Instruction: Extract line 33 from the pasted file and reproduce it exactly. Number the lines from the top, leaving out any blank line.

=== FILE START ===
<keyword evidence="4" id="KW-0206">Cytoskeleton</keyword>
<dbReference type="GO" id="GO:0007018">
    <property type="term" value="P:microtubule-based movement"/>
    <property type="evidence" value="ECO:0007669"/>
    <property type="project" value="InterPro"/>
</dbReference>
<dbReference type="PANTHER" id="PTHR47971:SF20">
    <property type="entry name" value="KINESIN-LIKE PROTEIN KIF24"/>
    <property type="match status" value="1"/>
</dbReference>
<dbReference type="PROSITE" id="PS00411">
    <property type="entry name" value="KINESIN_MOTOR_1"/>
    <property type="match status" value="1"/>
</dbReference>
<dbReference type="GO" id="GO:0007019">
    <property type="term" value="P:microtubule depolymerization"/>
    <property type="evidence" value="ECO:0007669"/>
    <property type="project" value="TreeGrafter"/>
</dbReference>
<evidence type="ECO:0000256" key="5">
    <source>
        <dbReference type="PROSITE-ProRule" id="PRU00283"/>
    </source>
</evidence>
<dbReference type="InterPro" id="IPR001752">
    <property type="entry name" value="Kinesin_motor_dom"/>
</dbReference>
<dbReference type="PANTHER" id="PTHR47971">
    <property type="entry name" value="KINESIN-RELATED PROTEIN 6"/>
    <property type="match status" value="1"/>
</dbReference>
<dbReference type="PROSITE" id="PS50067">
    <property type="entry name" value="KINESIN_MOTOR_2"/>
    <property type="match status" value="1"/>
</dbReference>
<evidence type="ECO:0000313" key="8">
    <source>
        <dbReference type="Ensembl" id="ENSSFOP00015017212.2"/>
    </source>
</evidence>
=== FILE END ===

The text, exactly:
    <property type="entry name" value="KINESIN_MOTOR_2"/>